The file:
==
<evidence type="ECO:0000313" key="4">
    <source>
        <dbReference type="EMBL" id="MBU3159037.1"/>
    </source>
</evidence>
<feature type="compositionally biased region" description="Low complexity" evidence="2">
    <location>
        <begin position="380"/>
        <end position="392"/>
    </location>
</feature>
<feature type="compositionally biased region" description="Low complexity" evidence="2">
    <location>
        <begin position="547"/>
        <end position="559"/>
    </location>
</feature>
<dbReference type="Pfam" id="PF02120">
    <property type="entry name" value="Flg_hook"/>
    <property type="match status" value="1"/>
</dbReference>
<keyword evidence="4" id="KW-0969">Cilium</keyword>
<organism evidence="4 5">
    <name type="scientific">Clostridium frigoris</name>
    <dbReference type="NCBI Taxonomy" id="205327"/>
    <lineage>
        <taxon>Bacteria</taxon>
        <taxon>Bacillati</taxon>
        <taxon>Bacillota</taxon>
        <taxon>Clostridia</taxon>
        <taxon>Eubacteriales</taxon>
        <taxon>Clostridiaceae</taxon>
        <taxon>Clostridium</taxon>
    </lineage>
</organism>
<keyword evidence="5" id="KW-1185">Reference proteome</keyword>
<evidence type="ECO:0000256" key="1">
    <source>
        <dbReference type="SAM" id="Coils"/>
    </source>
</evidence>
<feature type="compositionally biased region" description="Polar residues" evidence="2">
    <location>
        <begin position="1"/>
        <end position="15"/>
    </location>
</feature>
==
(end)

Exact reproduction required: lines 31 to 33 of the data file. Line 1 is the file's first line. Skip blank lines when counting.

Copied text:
        <taxon>Eubacteriales</taxon>
        <taxon>Clostridiaceae</taxon>
        <taxon>Clostridium</taxon>